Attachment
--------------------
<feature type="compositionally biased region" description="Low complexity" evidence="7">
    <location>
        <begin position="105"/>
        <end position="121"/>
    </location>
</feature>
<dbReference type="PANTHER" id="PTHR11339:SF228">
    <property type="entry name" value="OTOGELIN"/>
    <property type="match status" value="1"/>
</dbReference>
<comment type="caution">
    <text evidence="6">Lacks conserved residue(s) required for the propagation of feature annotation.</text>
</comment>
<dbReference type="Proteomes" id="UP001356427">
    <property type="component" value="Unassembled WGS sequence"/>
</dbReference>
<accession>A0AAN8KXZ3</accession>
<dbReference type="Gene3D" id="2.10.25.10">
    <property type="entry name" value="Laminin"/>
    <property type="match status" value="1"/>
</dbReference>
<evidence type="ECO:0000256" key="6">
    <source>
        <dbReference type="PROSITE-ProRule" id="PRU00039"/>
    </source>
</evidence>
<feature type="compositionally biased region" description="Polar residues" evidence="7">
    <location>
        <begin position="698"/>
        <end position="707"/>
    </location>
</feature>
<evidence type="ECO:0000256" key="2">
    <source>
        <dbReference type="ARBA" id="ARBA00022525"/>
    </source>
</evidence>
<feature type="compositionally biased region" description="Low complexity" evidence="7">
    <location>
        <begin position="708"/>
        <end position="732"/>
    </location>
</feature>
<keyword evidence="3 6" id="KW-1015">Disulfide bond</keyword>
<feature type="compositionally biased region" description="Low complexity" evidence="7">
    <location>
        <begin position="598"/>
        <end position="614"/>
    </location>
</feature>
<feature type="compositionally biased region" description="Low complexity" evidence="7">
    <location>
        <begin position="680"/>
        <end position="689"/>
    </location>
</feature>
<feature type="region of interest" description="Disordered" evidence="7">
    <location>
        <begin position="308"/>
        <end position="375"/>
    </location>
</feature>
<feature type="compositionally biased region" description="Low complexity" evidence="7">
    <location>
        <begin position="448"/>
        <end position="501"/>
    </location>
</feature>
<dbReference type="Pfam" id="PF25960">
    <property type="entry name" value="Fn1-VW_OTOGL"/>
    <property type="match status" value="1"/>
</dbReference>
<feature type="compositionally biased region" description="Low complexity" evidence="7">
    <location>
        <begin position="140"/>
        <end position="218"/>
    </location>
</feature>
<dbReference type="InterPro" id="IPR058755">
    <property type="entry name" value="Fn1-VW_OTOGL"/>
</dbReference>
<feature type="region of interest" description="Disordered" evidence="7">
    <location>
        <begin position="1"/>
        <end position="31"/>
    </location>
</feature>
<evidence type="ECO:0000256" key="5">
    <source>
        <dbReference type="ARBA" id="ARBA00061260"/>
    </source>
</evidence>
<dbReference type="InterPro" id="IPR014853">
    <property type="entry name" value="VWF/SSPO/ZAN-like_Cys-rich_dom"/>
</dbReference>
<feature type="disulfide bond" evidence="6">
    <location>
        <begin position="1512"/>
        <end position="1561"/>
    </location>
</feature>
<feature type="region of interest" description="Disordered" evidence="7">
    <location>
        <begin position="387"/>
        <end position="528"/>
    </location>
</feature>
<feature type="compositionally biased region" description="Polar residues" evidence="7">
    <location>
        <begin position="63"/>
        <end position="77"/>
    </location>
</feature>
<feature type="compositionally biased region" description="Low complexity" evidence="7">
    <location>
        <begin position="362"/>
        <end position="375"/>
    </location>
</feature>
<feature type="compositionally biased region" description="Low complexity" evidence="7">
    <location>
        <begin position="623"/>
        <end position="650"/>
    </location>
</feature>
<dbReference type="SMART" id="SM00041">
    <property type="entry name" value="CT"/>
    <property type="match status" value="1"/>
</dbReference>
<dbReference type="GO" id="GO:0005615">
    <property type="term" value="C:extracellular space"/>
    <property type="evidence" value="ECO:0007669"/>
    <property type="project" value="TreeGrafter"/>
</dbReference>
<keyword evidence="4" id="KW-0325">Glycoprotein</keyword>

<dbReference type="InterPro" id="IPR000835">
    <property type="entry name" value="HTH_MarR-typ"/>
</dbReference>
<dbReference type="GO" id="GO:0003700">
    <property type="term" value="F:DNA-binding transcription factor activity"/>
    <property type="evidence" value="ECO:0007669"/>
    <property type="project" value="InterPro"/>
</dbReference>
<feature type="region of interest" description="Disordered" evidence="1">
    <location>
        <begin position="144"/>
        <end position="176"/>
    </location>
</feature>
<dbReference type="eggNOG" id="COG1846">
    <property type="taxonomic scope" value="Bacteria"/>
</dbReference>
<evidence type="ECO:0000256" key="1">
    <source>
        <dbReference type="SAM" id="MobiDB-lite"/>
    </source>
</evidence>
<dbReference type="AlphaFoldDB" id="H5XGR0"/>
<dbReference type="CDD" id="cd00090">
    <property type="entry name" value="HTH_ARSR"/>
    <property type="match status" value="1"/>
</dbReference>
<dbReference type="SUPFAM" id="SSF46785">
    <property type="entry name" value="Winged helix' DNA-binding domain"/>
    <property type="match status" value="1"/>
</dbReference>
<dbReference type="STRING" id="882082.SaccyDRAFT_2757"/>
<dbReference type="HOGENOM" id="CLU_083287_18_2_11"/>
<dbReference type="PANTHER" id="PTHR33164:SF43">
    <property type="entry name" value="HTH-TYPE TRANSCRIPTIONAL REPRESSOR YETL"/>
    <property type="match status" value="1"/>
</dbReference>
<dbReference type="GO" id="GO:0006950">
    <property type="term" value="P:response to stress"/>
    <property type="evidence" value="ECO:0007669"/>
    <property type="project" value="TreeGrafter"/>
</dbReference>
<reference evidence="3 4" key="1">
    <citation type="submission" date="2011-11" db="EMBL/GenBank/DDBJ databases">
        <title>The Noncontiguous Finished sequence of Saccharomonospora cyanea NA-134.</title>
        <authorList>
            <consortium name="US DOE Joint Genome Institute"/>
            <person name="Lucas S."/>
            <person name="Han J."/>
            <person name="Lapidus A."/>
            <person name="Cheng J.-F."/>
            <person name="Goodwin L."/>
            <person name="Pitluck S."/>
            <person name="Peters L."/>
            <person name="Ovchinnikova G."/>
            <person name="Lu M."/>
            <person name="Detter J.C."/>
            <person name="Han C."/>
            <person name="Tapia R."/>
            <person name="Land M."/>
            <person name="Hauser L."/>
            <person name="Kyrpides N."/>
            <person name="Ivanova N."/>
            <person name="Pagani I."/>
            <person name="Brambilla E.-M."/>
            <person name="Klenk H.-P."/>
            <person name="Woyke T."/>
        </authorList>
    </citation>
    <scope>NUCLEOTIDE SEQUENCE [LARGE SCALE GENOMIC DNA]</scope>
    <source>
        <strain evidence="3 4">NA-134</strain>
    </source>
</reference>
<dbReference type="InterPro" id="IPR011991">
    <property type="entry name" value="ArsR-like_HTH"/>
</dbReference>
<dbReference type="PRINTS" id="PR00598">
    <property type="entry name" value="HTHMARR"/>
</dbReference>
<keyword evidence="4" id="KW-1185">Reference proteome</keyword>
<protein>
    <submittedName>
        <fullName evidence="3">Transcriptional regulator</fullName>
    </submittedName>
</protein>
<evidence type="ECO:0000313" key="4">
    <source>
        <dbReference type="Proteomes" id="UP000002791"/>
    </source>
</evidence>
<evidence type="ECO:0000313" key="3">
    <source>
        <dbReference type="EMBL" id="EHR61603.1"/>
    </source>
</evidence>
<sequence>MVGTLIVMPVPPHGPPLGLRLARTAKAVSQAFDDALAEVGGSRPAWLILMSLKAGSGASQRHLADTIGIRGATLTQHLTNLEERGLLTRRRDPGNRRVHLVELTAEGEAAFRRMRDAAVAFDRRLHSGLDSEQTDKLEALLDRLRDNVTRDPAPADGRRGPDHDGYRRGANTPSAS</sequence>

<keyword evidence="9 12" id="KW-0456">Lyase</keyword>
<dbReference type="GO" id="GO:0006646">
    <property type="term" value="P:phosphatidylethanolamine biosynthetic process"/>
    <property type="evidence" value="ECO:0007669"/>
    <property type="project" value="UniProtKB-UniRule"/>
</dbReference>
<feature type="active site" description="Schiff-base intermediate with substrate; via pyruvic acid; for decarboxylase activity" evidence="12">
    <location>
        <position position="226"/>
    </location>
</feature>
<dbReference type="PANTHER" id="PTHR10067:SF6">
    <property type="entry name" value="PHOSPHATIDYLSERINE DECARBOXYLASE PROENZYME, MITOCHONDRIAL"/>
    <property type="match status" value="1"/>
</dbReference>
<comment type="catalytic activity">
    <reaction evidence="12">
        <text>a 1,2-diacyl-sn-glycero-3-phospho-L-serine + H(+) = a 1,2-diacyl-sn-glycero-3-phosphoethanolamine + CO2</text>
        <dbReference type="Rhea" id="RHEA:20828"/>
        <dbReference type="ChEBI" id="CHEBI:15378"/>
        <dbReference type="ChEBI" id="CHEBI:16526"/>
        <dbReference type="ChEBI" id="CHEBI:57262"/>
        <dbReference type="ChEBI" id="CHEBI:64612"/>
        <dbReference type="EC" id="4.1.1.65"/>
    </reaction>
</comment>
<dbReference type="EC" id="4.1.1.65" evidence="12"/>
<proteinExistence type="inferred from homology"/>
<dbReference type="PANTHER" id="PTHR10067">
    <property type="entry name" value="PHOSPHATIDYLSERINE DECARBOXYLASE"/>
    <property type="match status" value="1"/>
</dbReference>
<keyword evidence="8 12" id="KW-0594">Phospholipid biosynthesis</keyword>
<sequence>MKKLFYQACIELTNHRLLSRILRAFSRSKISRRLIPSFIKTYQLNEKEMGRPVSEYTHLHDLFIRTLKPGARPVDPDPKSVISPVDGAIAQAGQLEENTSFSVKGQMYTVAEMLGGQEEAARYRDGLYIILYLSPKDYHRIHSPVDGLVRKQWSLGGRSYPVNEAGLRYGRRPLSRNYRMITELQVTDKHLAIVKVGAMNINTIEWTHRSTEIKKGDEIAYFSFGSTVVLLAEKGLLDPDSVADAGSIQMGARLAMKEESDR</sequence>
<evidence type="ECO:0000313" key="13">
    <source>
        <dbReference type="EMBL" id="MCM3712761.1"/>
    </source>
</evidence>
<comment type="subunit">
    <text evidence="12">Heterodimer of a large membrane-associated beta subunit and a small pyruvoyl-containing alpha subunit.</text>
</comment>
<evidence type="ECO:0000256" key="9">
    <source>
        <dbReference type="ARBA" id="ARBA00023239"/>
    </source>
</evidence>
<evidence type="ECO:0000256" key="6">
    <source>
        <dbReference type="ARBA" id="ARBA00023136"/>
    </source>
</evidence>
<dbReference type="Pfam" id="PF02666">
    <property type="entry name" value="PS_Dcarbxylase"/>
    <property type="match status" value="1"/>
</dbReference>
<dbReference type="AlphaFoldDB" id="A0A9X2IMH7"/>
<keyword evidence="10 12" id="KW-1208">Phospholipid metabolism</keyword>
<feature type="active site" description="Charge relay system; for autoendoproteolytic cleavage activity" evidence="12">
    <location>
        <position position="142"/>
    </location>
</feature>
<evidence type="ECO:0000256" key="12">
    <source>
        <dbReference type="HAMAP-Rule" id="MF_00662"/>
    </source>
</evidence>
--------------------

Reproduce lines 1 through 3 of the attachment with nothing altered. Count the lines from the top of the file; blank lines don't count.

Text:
<feature type="compositionally biased region" description="Low complexity" evidence="7">
    <location>
        <begin position="105"/>